Another key highlight for me is the combat and while it did take a bit of time to adjust to, I found myself really enjoying it as I got used to the controls and how the combat works so to say. I really enjoy all the systems surrounding the combat system as well. The skill system is something I really enjoyed as it was cool to see a game where you could tailor a build to your specific play style. I can definitely understand how people have played through this game so much, and I imagine a lot of that is due to the gameplay variety in the game and the number of different builds you can make. Personally I've gone for a fairly straight forward build focusing largely on strength, endurance, and vitality was also investing in a few of the other skills and I'm enjoying playing the game as such. I could definitely have seen myself playing this game more than once had I played it back when it released. The core gameplay is just really solid and there's more than enough here to experiment with all kinds of different builds.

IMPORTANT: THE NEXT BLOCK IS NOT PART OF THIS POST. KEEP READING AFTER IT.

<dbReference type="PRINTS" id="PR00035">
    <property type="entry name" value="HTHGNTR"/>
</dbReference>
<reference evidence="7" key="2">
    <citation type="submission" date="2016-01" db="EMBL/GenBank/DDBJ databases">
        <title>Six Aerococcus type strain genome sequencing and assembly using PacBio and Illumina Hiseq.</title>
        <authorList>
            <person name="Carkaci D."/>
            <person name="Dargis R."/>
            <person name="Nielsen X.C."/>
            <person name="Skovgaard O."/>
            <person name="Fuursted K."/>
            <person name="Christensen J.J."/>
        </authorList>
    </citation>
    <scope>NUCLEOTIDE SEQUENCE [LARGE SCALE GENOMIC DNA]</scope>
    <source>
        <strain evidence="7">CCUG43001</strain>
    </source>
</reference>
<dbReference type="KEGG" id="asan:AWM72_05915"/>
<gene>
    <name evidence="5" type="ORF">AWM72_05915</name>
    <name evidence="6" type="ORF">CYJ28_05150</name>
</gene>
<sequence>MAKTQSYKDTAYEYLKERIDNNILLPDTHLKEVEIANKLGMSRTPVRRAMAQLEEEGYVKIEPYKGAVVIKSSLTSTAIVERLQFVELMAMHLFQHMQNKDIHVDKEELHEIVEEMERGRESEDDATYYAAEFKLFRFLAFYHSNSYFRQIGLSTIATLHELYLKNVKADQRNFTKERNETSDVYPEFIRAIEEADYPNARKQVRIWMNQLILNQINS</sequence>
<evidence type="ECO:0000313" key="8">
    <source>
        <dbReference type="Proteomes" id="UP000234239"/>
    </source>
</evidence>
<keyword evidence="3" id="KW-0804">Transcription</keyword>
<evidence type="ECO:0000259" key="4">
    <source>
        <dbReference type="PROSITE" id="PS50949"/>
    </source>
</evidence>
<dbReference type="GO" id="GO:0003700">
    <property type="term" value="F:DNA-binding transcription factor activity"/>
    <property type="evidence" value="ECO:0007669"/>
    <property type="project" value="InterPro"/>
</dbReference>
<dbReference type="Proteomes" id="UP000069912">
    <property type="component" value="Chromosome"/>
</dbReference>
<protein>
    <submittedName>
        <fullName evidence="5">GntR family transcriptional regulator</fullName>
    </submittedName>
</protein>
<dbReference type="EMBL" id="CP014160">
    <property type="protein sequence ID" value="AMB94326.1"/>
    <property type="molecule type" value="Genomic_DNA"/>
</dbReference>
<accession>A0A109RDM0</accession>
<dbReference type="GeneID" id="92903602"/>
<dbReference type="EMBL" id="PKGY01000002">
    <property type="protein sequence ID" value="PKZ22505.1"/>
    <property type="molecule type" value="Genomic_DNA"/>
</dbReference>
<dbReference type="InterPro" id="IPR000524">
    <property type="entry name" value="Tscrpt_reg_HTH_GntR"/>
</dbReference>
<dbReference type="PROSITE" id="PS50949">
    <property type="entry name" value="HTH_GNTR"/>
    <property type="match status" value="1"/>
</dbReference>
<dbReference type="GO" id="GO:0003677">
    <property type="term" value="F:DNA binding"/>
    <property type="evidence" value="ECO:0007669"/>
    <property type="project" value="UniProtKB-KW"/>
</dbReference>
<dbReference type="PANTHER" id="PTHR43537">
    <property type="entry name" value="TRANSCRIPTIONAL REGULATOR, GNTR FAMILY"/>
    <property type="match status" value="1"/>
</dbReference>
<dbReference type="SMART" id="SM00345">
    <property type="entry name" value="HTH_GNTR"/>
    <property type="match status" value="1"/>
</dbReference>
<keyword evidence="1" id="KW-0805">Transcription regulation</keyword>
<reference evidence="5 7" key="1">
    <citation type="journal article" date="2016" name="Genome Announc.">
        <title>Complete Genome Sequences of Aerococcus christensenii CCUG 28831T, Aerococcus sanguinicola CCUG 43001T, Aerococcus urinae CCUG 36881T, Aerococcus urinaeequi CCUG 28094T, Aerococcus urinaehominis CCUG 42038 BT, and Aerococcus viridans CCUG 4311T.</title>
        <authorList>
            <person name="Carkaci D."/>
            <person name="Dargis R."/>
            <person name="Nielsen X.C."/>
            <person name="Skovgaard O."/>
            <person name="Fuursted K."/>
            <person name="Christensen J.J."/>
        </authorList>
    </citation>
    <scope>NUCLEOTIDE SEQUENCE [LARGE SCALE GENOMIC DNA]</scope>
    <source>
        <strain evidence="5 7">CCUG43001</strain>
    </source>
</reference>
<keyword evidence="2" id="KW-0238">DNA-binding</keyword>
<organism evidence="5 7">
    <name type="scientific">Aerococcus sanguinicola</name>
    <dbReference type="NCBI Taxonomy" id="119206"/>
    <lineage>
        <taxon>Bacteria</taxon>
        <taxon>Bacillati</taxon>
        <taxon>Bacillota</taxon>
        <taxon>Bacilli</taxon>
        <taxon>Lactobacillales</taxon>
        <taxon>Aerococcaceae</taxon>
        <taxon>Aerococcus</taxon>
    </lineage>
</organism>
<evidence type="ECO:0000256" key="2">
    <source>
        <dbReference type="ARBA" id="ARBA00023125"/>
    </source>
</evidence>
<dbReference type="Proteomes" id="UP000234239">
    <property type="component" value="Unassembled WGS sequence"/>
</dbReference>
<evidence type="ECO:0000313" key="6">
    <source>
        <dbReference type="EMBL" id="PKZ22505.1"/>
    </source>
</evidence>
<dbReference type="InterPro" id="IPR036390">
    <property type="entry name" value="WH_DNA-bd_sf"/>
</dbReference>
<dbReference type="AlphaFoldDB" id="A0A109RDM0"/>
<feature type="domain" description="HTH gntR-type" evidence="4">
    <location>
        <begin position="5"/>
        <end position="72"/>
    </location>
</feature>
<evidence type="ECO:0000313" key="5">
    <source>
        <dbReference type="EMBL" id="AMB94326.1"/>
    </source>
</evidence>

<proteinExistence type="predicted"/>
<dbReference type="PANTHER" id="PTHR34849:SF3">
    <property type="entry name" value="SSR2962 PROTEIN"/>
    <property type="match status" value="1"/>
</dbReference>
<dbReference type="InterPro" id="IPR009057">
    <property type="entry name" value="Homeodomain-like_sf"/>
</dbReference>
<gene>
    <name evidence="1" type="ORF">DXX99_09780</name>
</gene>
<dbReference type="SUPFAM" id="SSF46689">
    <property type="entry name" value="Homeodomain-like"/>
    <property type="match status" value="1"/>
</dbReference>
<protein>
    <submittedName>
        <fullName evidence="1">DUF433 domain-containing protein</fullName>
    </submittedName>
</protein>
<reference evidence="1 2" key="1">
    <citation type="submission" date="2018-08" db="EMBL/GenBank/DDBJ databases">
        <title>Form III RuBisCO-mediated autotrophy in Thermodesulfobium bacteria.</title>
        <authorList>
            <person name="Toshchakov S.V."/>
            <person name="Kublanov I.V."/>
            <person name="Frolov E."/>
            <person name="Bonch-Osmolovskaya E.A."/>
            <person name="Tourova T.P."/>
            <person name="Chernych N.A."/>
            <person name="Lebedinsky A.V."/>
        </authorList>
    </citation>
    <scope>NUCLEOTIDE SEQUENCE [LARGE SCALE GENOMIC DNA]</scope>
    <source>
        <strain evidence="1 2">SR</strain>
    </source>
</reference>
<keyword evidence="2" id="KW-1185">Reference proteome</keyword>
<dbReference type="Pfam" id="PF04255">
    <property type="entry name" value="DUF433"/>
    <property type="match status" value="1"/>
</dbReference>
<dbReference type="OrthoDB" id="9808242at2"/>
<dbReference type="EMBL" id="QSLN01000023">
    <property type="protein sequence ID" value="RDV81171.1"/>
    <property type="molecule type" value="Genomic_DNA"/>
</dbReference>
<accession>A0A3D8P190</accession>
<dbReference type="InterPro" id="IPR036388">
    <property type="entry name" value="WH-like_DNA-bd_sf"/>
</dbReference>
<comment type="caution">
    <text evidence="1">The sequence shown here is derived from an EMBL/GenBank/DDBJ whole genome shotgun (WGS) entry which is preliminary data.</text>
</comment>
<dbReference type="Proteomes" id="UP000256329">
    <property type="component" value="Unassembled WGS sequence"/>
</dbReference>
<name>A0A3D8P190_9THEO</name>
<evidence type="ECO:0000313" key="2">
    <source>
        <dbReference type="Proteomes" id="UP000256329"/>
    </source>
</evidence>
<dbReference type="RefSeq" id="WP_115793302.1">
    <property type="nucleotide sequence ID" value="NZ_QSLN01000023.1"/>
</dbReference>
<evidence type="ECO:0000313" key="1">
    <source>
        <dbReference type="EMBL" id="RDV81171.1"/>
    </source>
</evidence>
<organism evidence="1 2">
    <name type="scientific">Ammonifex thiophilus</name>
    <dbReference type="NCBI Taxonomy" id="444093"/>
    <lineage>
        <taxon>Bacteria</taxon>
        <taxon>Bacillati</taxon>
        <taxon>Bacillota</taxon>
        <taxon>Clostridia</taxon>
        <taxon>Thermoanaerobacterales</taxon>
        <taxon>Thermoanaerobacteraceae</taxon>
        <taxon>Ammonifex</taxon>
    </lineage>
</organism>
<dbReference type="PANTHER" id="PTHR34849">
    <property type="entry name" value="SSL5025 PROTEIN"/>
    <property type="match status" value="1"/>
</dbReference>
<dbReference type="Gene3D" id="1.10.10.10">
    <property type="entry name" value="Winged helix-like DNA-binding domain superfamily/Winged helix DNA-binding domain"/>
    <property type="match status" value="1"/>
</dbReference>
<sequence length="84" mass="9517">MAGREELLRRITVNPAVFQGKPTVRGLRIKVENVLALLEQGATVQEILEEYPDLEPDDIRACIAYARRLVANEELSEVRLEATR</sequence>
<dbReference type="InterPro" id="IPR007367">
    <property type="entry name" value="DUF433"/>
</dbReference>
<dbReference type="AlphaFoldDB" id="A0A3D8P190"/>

One thing I really love about the game just in general, is how the game isn't really afraid to challenge you, while also rewarding you immensely for succeeding in the face of the challenges that await you throughout the level. You will die a lot, I died a lot, but I really enjoyed the bloodstains and how they almost felt like a carrot at the end of a stick every time you died. The entire dynamic of death and the ramifications of death in this game was something I loved as it almost felt like a mechanic of it's own. When you die you lose everything, but it can all be yours again if you successfully return to where you fell before and that's just a dynamic I really enjoyed. The pressure placed on the player when they die is interesting because I almost feel like it makes the player better as they carefully go through the obstacles of the level again to reclaim what was once theirs, and while it is indeed stressful it's equally as rewarding.